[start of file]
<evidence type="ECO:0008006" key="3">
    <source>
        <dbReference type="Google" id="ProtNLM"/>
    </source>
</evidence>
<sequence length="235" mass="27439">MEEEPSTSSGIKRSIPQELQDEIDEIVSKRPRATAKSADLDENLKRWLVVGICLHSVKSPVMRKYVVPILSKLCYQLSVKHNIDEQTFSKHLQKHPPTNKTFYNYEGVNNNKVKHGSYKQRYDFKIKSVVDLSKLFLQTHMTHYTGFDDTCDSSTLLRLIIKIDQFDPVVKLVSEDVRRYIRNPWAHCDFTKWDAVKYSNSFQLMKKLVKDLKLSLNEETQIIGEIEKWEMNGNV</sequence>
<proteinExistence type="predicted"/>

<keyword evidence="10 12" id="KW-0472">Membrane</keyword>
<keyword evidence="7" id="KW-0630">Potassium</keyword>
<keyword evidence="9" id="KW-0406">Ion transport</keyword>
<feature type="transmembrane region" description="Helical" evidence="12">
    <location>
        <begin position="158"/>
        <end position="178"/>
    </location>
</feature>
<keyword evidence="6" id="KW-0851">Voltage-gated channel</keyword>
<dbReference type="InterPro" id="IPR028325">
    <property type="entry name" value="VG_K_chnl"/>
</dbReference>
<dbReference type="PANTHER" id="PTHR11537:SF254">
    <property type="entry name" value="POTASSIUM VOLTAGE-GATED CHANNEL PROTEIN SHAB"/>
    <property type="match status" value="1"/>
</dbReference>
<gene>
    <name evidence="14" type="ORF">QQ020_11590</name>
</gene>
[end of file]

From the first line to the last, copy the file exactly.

<evidence type="ECO:0008006" key="3">
    <source>
        <dbReference type="Google" id="ProtNLM"/>
    </source>
</evidence>
<sequence length="235" mass="27439">MEEEPSTSSGIKRSIPQELQDEIDEIVSKRPRATAKSADLDENLKRWLVVGICLHSVKSPVMRKYVVPILSKLCYQLSVKHNIDEQTFSKHLQKHPPTNKTFYNYEGVNNNKVKHGSYKQRYDFKIKSVVDLSKLFLQTHMTHYTGFDDTCDSSTLLRLIIKIDQFDPVVKLVSEDVRRYIRNPWAHCDFTKWDAVKYSNSFQLMKKLVKDLKLSLNEETQIIGEIEKWEMNGNV</sequence>
<proteinExistence type="predicted"/>

<keyword evidence="10 12" id="KW-0472">Membrane</keyword>
<keyword evidence="7" id="KW-0630">Potassium</keyword>
<keyword evidence="9" id="KW-0406">Ion transport</keyword>
<feature type="transmembrane region" description="Helical" evidence="12">
    <location>
        <begin position="158"/>
        <end position="178"/>
    </location>
</feature>
<keyword evidence="6" id="KW-0851">Voltage-gated channel</keyword>
<dbReference type="InterPro" id="IPR028325">
    <property type="entry name" value="VG_K_chnl"/>
</dbReference>
<dbReference type="PANTHER" id="PTHR11537:SF254">
    <property type="entry name" value="POTASSIUM VOLTAGE-GATED CHANNEL PROTEIN SHAB"/>
    <property type="match status" value="1"/>
</dbReference>
<gene>
    <name evidence="14" type="ORF">QQ020_11590</name>
</gene>